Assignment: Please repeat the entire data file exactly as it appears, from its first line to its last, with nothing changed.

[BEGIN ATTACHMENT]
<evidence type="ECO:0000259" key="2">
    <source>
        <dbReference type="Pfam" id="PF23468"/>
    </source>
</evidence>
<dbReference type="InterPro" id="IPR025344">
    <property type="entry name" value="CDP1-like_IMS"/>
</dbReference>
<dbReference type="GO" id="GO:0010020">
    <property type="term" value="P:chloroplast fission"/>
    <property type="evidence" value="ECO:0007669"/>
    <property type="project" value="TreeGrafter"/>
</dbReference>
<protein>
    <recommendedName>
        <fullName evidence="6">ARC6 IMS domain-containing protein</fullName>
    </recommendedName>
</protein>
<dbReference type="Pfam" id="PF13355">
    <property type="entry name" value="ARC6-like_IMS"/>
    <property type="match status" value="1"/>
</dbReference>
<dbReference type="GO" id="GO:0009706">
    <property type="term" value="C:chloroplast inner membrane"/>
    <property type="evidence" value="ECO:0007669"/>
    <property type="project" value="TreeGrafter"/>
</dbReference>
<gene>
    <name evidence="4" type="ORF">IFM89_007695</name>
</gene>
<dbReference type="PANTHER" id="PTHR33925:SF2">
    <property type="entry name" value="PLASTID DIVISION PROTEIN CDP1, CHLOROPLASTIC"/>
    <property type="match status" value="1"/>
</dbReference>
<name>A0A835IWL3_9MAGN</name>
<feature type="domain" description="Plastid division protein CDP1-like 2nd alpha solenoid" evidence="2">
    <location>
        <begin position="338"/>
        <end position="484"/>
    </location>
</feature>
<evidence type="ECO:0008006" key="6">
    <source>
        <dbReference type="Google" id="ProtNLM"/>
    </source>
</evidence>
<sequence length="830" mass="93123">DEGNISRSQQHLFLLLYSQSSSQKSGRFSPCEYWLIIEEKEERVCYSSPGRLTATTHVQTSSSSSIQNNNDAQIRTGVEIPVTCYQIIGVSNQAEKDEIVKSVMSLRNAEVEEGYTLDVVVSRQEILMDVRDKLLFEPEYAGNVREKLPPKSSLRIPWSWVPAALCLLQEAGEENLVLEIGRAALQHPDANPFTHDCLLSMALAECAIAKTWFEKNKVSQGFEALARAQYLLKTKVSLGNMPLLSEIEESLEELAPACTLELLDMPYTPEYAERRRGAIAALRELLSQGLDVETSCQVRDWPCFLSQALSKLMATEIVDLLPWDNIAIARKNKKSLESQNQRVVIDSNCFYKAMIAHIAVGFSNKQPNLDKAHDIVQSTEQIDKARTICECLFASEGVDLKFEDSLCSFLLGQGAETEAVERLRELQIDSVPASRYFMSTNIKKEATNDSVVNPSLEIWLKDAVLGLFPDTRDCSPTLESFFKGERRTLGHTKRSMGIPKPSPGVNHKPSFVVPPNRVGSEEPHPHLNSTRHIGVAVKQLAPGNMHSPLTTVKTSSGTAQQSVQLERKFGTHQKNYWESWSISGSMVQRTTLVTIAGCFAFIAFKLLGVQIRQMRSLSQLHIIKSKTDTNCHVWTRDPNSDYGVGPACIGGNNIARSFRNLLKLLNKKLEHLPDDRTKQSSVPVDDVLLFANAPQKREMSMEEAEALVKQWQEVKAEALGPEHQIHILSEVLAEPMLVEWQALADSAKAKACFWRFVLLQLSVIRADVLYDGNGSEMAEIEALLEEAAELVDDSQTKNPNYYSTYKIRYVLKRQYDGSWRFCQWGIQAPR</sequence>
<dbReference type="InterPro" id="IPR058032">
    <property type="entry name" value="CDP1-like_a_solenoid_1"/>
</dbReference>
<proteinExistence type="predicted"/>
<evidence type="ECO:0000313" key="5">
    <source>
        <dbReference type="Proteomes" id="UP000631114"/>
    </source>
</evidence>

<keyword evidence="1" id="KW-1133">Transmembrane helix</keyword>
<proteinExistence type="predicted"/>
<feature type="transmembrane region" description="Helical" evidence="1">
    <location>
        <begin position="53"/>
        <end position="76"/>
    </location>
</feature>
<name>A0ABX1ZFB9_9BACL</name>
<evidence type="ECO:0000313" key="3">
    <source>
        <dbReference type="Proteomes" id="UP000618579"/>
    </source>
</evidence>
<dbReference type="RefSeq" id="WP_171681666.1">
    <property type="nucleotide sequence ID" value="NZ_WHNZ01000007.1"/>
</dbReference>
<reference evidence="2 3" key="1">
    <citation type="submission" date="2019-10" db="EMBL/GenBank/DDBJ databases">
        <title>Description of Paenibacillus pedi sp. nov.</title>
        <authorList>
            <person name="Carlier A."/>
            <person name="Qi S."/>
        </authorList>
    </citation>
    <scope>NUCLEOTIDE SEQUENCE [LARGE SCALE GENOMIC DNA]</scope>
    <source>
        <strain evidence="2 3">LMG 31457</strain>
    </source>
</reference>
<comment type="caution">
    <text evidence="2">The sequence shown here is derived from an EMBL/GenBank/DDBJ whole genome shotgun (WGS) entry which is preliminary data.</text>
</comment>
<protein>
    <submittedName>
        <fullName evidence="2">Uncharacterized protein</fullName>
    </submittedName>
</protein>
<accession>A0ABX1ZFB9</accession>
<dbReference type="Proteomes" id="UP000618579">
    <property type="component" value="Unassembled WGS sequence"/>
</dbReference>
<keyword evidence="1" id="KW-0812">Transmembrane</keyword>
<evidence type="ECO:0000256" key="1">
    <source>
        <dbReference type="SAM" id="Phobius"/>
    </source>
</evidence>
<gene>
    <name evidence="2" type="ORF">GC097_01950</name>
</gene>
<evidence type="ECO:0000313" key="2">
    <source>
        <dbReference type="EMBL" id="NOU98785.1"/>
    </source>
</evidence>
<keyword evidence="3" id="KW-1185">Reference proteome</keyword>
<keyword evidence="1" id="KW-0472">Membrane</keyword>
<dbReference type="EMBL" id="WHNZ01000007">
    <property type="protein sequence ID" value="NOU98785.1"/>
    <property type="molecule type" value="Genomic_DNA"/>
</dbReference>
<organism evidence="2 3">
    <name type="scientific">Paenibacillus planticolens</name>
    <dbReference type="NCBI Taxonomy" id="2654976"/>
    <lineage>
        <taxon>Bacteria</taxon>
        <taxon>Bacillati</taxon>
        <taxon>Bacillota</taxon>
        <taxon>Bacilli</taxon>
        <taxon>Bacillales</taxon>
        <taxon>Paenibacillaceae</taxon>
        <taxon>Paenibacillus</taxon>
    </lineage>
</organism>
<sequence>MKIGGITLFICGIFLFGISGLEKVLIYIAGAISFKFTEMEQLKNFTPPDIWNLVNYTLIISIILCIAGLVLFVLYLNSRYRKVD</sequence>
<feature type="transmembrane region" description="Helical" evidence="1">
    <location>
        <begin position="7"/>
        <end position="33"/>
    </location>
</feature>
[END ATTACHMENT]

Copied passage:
<evidence type="ECO:0000259" key="2">
    <source>
        <dbReference type="Pfam" id="PF23468"/>
    </source>
</evidence>
<dbReference type="InterPro" id="IPR025344">
    <property type="entry name" value="CDP1-like_IMS"/>
</dbReference>
<dbReference type="GO" id="GO:0010020">
    <property type="term" value="P:chloroplast fission"/>
    <property type="evidence" value="ECO:0007669"/>
    <property type="project" value="TreeGrafter"/>
</dbReference>
<protein>
    <recommendedName>
        <fullName evidence="6">ARC6 IMS domain-containing protein</fullName>
    </recommendedName>
</protein>
<dbReference type="Pfam" id="PF13355">
    <property type="entry name" value="ARC6-like_IMS"/>
    <property type="match status" value="1"/>
</dbReference>
<dbReference type="GO" id="GO:0009706">
    <property type="term" value="C:chloroplast inner membrane"/>
    <property type="evidence" value="ECO:0007669"/>
    <property type="project" value="TreeGrafter"/>
</dbReference>
<gene>
    <name evidence="4" type="ORF">IFM89_007695</name>
</gene>
<dbReference type="PANTHER" id="PTHR33925:SF2">
    <property type="entry name" value="PLASTID DIVISION PROTEIN CDP1, CHLOROPLASTIC"/>
    <property type="match status" value="1"/>
</dbReference>
<name>A0A835IWL3_9MAGN</name>
<feature type="domain" description="Plastid division protein CDP1-like 2nd alpha solenoid" evidence="2">
    <location>
        <begin position="338"/>
        <end position="484"/>
    </location>
</feature>
<evidence type="ECO:0008006" key="6">
    <source>
        <dbReference type="Google" id="ProtNLM"/>
    </source>
</evidence>
<sequence length="830" mass="93123">DEGNISRSQQHLFLLLYSQSSSQKSGRFSPCEYWLIIEEKEERVCYSSPGRLTATTHVQTSSSSSIQNNNDAQIRTGVEIPVTCYQIIGVSNQAEKDEIVKSVMSLRNAEVEEGYTLDVVVSRQEILMDVRDKLLFEPEYAGNVREKLPPKSSLRIPWSWVPAALCLLQEAGEENLVLEIGRAALQHPDANPFTHDCLLSMALAECAIAKTWFEKNKVSQGFEALARAQYLLKTKVSLGNMPLLSEIEESLEELAPACTLELLDMPYTPEYAERRRGAIAALRELLSQGLDVETSCQVRDWPCFLSQALSKLMATEIVDLLPWDNIAIARKNKKSLESQNQRVVIDSNCFYKAMIAHIAVGFSNKQPNLDKAHDIVQSTEQIDKARTICECLFASEGVDLKFEDSLCSFLLGQGAETEAVERLRELQIDSVPASRYFMSTNIKKEATNDSVVNPSLEIWLKDAVLGLFPDTRDCSPTLESFFKGERRTLGHTKRSMGIPKPSPGVNHKPSFVVPPNRVGSEEPHPHLNSTRHIGVAVKQLAPGNMHSPLTTVKTSSGTAQQSVQLERKFGTHQKNYWESWSISGSMVQRTTLVTIAGCFAFIAFKLLGVQIRQMRSLSQLHIIKSKTDTNCHVWTRDPNSDYGVGPACIGGNNIARSFRNLLKLLNKKLEHLPDDRTKQSSVPVDDVLLFANAPQKREMSMEEAEALVKQWQEVKAEALGPEHQIHILSEVLAEPMLVEWQALADSAKAKACFWRFVLLQLSVIRADVLYDGNGSEMAEIEALLEEAAELVDDSQTKNPNYYSTYKIRYVLKRQYDGSWRFCQWGIQAPR</sequence>
<dbReference type="InterPro" id="IPR058032">
    <property type="entry name" value="CDP1-like_a_solenoid_1"/>
</dbReference>
<proteinExistence type="predicted"/>
<evidence type="ECO:0000313" key="5">
    <source>
        <dbReference type="Proteomes" id="UP000631114"/>
    </source>
</evidence>

<keyword evidence="1" id="KW-1133">Transmembrane helix</keyword>
<proteinExistence type="predicted"/>
<feature type="transmembrane region" description="Helical" evidence="1">
    <location>
        <begin position="53"/>
        <end position="76"/>
    </location>
</feature>
<name>A0ABX1ZFB9_9BACL</name>
<evidence type="ECO:0000313" key="3">
    <source>
        <dbReference type="Proteomes" id="UP000618579"/>
    </source>
</evidence>
<dbReference type="RefSeq" id="WP_171681666.1">
    <property type="nucleotide sequence ID" value="NZ_WHNZ01000007.1"/>
</dbReference>
<reference evidence="2 3" key="1">
    <citation type="submission" date="2019-10" db="EMBL/GenBank/DDBJ databases">
        <title>Description of Paenibacillus pedi sp. nov.</title>
        <authorList>
            <person name="Carlier A."/>
            <person name="Qi S."/>
        </authorList>
    </citation>
    <scope>NUCLEOTIDE SEQUENCE [LARGE SCALE GENOMIC DNA]</scope>
    <source>
        <strain evidence="2 3">LMG 31457</strain>
    </source>
</reference>
<comment type="caution">
    <text evidence="2">The sequence shown here is derived from an EMBL/GenBank/DDBJ whole genome shotgun (WGS) entry which is preliminary data.</text>
</comment>
<protein>
    <submittedName>
        <fullName evidence="2">Uncharacterized protein</fullName>
    </submittedName>
</protein>
<accession>A0ABX1ZFB9</accession>
<dbReference type="Proteomes" id="UP000618579">
    <property type="component" value="Unassembled WGS sequence"/>
</dbReference>
<keyword evidence="1" id="KW-0812">Transmembrane</keyword>
<evidence type="ECO:0000256" key="1">
    <source>
        <dbReference type="SAM" id="Phobius"/>
    </source>
</evidence>
<gene>
    <name evidence="2" type="ORF">GC097_01950</name>
</gene>
<evidence type="ECO:0000313" key="2">
    <source>
        <dbReference type="EMBL" id="NOU98785.1"/>
    </source>
</evidence>
<keyword evidence="3" id="KW-1185">Reference proteome</keyword>
<keyword evidence="1" id="KW-0472">Membrane</keyword>
<dbReference type="EMBL" id="WHNZ01000007">
    <property type="protein sequence ID" value="NOU98785.1"/>
    <property type="molecule type" value="Genomic_DNA"/>
</dbReference>
<organism evidence="2 3">
    <name type="scientific">Paenibacillus planticolens</name>
    <dbReference type="NCBI Taxonomy" id="2654976"/>
    <lineage>
        <taxon>Bacteria</taxon>
        <taxon>Bacillati</taxon>
        <taxon>Bacillota</taxon>
        <taxon>Bacilli</taxon>
        <taxon>Bacillales</taxon>
        <taxon>Paenibacillaceae</taxon>
        <taxon>Paenibacillus</taxon>
    </lineage>
</organism>
<sequence>MKIGGITLFICGIFLFGISGLEKVLIYIAGAISFKFTEMEQLKNFTPPDIWNLVNYTLIISIILCIAGLVLFVLYLNSRYRKVD</sequence>
<feature type="transmembrane region" description="Helical" evidence="1">
    <location>
        <begin position="7"/>
        <end position="33"/>
    </location>
</feature>